Art’s productive force contrasts so dramatically with the emerging industrial processes that since the days of the industrial age, it came to represent the only alternative to the oppressive drive of the new economic model – a model that deeply altered the traditional system of cultural, moral, and ethical values. Constable’s biography and correspondences reveal that he was much more engaged in the artistic developments of his time than in its political or economic turmoil. Nevertheless, given the dramatic social conditions that prevailed in England in the early nineteenth century, it is hard not to look at Constable’s small pictures of clouds as representing a form of resistance, if only subliminal, to the new forces of production. However, great works of art never debase themselves in vain representing humanity’s unreasonableness and inhumanness. So instead of lamenting the alienating rationality that was ruling the still incipient industrialism, Constable’s clouds show us ideal forms of life, forms of life whose central principle is freedom. In this sense, the kind of political engagement of the next generation of painters such as Jean-François Millet and Honoré-Victorien Daumier seems almost anti-artistic. Constable’s cloudscapes show that art and by extension freedom have nothing to do with political pamphleteering. Art expresses by the simple fact that it exists, a kind of spiritual truth that only unopinionated and nonutilitarian phenomena are able to express. In Theodor Adorno’s impeccable line, “[art] criticizes society by merely existing.”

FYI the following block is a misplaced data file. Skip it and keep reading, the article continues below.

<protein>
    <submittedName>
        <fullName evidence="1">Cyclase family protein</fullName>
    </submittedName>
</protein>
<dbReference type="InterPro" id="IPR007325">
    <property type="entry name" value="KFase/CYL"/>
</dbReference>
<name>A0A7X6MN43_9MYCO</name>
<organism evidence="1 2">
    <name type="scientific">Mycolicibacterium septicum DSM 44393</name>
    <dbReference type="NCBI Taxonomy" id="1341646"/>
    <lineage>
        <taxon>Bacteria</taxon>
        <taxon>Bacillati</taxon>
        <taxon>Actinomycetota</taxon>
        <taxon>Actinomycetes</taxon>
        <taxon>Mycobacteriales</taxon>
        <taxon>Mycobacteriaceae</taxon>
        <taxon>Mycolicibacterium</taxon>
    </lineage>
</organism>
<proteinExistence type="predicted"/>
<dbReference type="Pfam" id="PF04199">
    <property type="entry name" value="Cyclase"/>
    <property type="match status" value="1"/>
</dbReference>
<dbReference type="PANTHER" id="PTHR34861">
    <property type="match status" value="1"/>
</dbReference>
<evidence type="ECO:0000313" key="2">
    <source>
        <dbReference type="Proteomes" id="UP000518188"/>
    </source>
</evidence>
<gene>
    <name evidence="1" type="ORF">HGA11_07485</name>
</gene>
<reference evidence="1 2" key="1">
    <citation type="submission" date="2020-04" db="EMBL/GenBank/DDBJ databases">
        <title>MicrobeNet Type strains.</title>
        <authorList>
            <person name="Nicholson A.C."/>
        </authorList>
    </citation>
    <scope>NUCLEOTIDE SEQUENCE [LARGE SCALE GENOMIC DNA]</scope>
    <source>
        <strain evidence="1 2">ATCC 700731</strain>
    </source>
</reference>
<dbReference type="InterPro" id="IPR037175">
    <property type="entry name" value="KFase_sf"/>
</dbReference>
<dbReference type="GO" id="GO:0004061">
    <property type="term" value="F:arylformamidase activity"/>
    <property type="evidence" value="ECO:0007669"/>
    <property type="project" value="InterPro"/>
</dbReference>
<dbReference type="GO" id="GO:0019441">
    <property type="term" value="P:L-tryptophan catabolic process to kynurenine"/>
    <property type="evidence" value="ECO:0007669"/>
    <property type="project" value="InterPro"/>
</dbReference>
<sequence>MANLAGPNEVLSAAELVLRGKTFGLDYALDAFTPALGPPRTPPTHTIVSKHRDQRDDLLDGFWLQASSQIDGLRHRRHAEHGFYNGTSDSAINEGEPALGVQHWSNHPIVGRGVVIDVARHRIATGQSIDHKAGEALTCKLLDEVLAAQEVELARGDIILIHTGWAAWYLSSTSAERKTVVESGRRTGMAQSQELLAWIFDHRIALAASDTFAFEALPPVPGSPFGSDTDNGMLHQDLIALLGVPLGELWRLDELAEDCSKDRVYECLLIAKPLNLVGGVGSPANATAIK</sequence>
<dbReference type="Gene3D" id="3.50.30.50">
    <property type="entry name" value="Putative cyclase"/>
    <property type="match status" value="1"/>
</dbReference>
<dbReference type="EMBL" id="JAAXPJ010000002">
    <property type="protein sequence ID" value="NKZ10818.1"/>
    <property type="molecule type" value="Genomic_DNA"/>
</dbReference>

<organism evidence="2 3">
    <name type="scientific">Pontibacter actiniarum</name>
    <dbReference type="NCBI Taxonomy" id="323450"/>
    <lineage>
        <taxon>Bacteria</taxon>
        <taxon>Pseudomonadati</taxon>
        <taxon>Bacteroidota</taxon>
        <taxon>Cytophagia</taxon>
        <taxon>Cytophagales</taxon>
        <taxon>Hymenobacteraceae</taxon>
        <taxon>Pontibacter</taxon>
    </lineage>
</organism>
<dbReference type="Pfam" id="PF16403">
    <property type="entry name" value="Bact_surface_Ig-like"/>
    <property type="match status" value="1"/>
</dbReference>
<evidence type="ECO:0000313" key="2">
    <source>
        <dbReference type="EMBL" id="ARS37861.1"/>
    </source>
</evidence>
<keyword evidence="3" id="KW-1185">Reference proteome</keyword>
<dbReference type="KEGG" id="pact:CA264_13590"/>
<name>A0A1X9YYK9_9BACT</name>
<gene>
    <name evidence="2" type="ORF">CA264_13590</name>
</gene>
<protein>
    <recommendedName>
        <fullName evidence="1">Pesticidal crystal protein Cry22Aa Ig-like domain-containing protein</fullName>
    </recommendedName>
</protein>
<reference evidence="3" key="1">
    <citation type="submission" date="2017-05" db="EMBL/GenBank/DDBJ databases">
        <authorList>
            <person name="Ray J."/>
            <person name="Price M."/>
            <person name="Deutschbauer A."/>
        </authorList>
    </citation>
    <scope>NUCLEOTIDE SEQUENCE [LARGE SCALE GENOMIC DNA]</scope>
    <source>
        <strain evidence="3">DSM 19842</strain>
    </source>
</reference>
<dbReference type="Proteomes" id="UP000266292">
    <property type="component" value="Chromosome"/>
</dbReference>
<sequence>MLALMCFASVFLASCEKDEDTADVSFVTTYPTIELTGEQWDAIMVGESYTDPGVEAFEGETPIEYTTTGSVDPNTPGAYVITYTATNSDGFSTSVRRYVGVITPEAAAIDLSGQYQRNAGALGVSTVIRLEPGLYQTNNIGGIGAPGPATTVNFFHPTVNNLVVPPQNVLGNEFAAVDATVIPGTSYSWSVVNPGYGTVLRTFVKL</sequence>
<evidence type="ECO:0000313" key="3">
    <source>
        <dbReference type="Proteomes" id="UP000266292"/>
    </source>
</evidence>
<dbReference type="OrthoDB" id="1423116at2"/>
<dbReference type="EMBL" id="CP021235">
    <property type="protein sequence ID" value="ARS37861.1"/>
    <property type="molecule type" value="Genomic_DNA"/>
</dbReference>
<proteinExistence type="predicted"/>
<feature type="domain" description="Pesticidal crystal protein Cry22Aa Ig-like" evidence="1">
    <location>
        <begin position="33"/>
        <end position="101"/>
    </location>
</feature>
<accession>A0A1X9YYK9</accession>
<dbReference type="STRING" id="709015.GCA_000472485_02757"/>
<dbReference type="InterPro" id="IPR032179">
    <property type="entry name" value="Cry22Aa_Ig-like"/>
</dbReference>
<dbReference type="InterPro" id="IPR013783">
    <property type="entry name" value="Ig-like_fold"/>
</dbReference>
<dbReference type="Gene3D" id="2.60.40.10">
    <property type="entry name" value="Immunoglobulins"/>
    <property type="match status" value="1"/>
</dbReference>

Art’s spirituality demonstrates that its praxis surpasses all efforts that the incipient industry could possibly take in order to reach its standards of quality. The contradictions entailed by the exploitation, typical of the power relations found in the modern production system, are
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above all anti-aesthetic. Power is anti-aesthetic since it presupposes and entails disharmony and disequilibrium. Therefore the contradictions in the industrial system of exploitation permeate even the best products that industries can possibly bring forth. Their inherent irrationality is diametrically opposed to the promesse de Bonheur, where art’s rationale is rooted.